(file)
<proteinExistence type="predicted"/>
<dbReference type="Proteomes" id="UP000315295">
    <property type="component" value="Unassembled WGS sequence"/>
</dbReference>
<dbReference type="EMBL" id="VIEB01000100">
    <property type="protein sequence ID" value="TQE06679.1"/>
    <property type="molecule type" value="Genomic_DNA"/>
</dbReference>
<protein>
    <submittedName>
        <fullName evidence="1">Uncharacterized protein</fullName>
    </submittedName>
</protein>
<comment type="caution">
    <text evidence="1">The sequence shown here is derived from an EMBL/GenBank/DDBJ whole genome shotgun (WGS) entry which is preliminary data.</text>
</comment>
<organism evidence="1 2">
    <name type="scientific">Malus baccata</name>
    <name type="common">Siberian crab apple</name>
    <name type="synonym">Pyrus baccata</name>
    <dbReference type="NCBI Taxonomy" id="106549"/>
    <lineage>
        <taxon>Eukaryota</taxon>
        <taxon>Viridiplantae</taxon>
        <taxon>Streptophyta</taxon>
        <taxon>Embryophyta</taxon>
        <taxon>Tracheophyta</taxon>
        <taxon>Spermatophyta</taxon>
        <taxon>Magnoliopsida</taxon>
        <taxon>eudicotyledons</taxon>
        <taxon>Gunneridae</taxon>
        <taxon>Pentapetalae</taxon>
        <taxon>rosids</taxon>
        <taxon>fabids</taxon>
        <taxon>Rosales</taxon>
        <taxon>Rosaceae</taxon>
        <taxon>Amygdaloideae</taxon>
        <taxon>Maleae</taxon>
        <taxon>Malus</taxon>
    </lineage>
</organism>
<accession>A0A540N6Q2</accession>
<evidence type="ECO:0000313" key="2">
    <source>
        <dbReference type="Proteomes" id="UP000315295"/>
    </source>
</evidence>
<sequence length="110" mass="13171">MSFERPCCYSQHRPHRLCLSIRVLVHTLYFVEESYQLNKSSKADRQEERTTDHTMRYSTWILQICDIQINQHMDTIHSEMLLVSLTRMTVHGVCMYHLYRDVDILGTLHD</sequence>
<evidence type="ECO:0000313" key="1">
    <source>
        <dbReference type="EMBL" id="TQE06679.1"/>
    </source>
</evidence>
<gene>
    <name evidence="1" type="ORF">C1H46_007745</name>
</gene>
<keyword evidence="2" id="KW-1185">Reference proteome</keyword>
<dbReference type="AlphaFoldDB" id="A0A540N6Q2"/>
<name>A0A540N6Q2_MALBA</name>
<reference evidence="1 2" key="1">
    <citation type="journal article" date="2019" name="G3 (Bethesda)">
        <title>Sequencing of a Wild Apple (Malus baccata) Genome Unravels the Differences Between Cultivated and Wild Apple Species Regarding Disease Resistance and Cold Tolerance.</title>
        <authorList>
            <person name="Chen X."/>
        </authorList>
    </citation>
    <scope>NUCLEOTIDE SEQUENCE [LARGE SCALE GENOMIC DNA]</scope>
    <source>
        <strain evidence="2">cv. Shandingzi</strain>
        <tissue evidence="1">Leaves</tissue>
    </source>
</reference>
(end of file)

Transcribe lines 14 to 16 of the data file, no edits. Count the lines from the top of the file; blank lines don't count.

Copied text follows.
<comment type="caution">
    <text evidence="1">The sequence shown here is derived from an EMBL/GenBank/DDBJ whole genome shotgun (WGS) entry which is preliminary data.</text>
</comment>